8th Sunday of Luke, Luke 10: 25-37
Regarding the people of Samaria, also known as Samaritans, Jews had no dealings with them. This is told to us in Gospel of John (4) when Jesus encounters the Samaritan woman at Jacob’s well. That’s why she ask Jesus, “How is that you, a Jew, ask a drink of me, a woman of Samaria?” To the Jews, the word “Samaritan” meant ‘dog’ or ‘devil’. They were considered half-breeds and heretics. However, because of the parable Jesus told in today’s Gospel, from the Eighth Sunday of Luke (10:25-37), everyone thinks of Samaritans as “good”. If I asked anyone who/what a “Good Samaritan” is, virtually all of them could tell me that it’s a person who helps someone in need, even if they are a stranger. Continue reading
~ Words of the Church Fathers ~
Draw nigh to the righteous, and through them you will draw nigh to God.
Communicate with those who possess humility, and you will learn morals from them.
A man who follows one who loves God becomes rich in the mysteries of God; but he who follows an unrighteous and proud man gets far away from God, and will be hated by his friends.
St. Isaac the Syrian, Sermon 57,8
The Lord does not show Himself to a proud soul. The proud soul, no matter how many books it reads, will never know God, since by its pride it does not give place for the grace of the Holy Spirit, while God is known only by the humble soul.
St. Silouan the Athonite, Writings, III.11
St. Nectarios was born on October 1, 1846, in Selymbria in Thrace to a poor family. His given name was Anastasios Cephalas. At the age of 14 he moved to Constantinople (Istanbul) to work and further his education. In 1866 he left to the island of Chios to take a teaching post. He then became a monk at the age of thirty. Continue reading
The angels of God have been commemorated by men from the earliest times, but this commemoration often degenerates into the divinization of angels (IV Kings 23:5; A.V. II Kings). Heretics always wove fantasies round the angels. Some of them saw the angels as gods and others, if they did not so regard them, took them to be the creators of the whole visible world. The local Council in Laodicea, that was held in the fourth century, rejected in its 35th Canon the worship of angels as gods, and established the proper veneration of them. Continue reading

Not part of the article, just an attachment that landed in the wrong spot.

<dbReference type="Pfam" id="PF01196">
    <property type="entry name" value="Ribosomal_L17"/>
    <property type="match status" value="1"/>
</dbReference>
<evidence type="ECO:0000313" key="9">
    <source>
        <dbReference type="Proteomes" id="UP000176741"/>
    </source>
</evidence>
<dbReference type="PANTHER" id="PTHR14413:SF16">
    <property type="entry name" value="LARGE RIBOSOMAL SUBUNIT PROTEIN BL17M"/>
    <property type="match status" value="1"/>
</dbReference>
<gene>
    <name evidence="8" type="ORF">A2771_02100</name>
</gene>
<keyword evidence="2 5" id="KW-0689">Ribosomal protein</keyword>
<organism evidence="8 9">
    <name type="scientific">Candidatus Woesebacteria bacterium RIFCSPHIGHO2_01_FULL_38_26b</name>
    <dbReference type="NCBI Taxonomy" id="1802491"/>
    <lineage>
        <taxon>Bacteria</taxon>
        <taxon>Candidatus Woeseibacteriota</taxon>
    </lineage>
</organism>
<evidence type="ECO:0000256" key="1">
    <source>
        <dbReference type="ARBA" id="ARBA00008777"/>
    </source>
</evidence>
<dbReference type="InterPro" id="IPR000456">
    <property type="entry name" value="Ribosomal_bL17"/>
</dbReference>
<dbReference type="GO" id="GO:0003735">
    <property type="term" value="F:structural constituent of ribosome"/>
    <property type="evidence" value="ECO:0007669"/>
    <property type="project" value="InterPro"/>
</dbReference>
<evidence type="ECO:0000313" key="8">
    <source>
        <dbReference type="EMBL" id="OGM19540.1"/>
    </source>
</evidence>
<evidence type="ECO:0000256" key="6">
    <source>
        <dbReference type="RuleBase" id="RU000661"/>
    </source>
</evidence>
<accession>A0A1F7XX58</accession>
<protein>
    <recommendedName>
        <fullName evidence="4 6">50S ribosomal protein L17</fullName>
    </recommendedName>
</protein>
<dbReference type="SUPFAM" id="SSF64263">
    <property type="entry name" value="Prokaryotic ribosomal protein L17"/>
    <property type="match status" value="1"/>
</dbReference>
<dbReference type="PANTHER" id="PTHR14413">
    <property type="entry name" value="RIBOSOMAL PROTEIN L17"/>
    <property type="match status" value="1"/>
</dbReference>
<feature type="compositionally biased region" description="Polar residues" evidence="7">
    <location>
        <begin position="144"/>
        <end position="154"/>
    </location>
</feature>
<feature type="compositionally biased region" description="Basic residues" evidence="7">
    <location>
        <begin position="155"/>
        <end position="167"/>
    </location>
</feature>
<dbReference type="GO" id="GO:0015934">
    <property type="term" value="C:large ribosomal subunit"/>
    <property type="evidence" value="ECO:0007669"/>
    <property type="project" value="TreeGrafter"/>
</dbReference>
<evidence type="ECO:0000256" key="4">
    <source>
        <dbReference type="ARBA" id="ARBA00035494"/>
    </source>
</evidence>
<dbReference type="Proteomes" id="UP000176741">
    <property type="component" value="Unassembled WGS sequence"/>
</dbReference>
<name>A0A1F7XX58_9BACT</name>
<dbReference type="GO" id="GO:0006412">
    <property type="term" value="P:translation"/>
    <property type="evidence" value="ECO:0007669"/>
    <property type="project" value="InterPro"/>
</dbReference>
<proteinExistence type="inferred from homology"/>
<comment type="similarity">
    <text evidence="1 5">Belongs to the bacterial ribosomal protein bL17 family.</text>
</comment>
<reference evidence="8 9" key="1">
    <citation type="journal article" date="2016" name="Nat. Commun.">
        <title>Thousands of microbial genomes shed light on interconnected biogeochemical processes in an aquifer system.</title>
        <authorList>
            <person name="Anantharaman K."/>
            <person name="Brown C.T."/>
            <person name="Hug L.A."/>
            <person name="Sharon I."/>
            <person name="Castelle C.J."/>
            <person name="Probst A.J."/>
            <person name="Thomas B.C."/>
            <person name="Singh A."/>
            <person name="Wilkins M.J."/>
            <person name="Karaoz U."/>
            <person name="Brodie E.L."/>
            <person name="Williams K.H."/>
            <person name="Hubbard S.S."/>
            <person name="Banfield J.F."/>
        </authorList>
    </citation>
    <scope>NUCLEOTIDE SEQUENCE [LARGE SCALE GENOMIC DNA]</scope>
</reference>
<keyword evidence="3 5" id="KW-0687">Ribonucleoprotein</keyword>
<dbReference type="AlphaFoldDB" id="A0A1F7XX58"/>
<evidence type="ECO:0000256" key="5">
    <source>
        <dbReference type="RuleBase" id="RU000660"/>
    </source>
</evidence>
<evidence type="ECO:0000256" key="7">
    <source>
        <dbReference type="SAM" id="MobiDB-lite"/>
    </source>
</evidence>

Two factors are involved in man’s salvation: the grace of God and the will of man. Both must work together, if salvation is to be attained.
Repentance is a Mysterion through which he who repents for his sins confesses before a Spiritual Father who has been appointed by the Church and has received the authority to forgive sins, and receives from this Spiritual Father the remission of his sins and is reconciled with the Deity, against Whom he sinned.
Repentance signifies regret, change of mind. The distinguishing marks of repentance are contrition, tears, aversion towards sin, and love of the good.
~ Saint Nectarios Of Aegina
Filed under Readings, Saints
Emperor Nicephorus (Botaniates) of Constantinople reigned from 1078 until 1081. He had decided to build a cathedral that would be almost as grand as St. Sophia. When it was ready, the patriarch of Jerusalem, the patriarch of Alexandria as well as the patriarch of Constantinople were all invited to consecrate the beautiful new church built by the emperor. Announcements had been made about the consecration for several months in advance so that everyone would have time to travel to the great city of Constantinople; remember that during that time there were no cars, planes or trains. Continue reading
There was an ascetic elder and anchorite, who had been leading an ascetic life in a desert place for seventy years, in fasting, chastity and vigil. Although he laboured for God for so many years, he was never accounted worthy to receive a vision or revelation from God. Thinking about this and bearing this in mind he said, “Perhaps my ascesis is not pleasing to God for some reason I do not know, and my work is unacceptable; and on account of this I am not able to receive a revelation or behold any mystery.” Continue reading